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Analysis

May’s Brexit manifesto an affront to democracy

by Hugo Dixon | 18.05.2017

Theresa May’s manifesto is an affront to democracy. Exactly a month ago, the prime minister used Brexit as the justification for breaking her promise not to call a snap election. Her 84-page document does nothing to enlighten voters about how she’s going to pursue our most important negotiations since World War Two.

There are 8 major flaws in the manifesto.

Fantasy timetable

May is living in la-la land. She persists with fiction we can conclude a new deal with EU at the same time as our divorce, “reaching agreement on both within the two years allowed by Article 50.” As a result, there’s no discussion about putting in place a transition agreement to ensure we don’t fall off a cliff in March 2019.

Crashing out with no deal

The prime minister promises a “smooth and orderly Brexit” while repeating her statement that “no deal is better than a bad deal”. What would be smooth and orderly about crashing out with no deal?

Poor, ordinary people

The manifesto correctly says: “When things spiral out of control, it is ordinary working people who are hit hardest”. But why then rip Britain out of the single market and threaten to crash out without any deal at all? If the prime minister’s speech-writers had a sense of humour, one might think the phrase was mischievous.

How precious a Union?

There’s a whole section of the manifesto called “our precious Union”. And yet the prime minister’s destructive Brexit has given the SNP an excuse to reopen the question of Scottish independence – and her decision to pull out of the customs union threatens to lead to the reimposition of border controls between Northern Ireland and the Republic of Ireland. Again, if one didn’t know better, one might think the prime minister was pulling our legs.

No plan for EU migration

The manifesto recommits the Tories to cut net migration to less than 100,000 a year – a foolish target they have consistently missed and which can only be hit by damaging the economy as well as vital services such as the NHS. But May is adamant we must end free movement. That’s the will of the people.

Given her passion on the topic, one might have expected the manifesto to set out a policy for EU migration. But what do we get? One platitudinous sentence: “We will.… establish an immigration policy that allows us to reduce and control the number of people who come to Britain from the European Union, while still allowing us to attract the skilled workers our economy needs.” Yes, that’s it.

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No dissent, please, we’re British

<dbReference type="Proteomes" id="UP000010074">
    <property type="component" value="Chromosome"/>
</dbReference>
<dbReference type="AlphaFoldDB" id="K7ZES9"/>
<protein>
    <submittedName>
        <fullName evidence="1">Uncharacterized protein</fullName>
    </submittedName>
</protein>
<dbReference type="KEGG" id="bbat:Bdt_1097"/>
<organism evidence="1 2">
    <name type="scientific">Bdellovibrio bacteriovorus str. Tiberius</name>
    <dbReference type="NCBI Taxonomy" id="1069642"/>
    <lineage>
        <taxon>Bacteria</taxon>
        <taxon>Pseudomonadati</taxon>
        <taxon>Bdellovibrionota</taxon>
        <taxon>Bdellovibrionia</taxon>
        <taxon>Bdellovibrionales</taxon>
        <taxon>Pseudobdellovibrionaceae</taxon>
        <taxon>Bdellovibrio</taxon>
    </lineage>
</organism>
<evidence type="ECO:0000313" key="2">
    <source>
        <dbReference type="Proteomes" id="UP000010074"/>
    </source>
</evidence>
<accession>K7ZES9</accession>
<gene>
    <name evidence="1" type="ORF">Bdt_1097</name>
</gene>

May says “Britain must stay strong and united” as we embark on our Brexit talks. This is a pale version of the tabloid attacks on pro-Europeans for being saboteurs and remoaners. As if debate and dissent are no longer allowed in this democracy. As if pro-Europeans have lost their right to warn over the dangers ahead.

Henry VIII a democrat?

May pledges to use the referendum to restore our faith in democracy. In the same breath, she is asking for so-called Henry VIII powers as part of the Great Repeal Bill which will initially translate EU law into British law. The bill will create powers to “correct the laws” that don’t operate appropriately once we’ve left EU. Worryingly, the manifesto doesn’t spell out which laws might need correction.

No cap on CAP

In the old days, Tory eurosceptics used to rail against the EU’s common agricultural policy (CAP). But if you expected the manifesto to spell out a new farming policy, you’ll be disappointed. It just promises to keep giving farmers exactly what they receive under CAP until the end of the next parliament.

Most people aren’t expecting another election until 2022. But the manifesto makes clear that can’t be taken for granted. The Tories plan to repeal Fixed Term Parliaments Act. That means we should expect May to call another snap election as and when it suits her – perhaps if she makes a horlicks of the Brexit negotiations in 2019 but before the damage is visible to the public.

2 Responses to “May’s Brexit manifesto an affront to democracy”

  • Who can say reducing migration is the will of the people? It is an assumption. Especially the 100,000 target which is a tough number. The referendum was just about staying in or out of the EU. Brexit means Brexit and nothing else can be taken as read. That is the tragedy of one issue referenda and one issue political power.

    Labour’s manifesto is more credible than the Tory manifesto and certainly addresses key issues faced by our society.

  • Great report, better than the mass media doesn’t think and want the audience to think and analyze the inconsistencies of May and her pledges, good work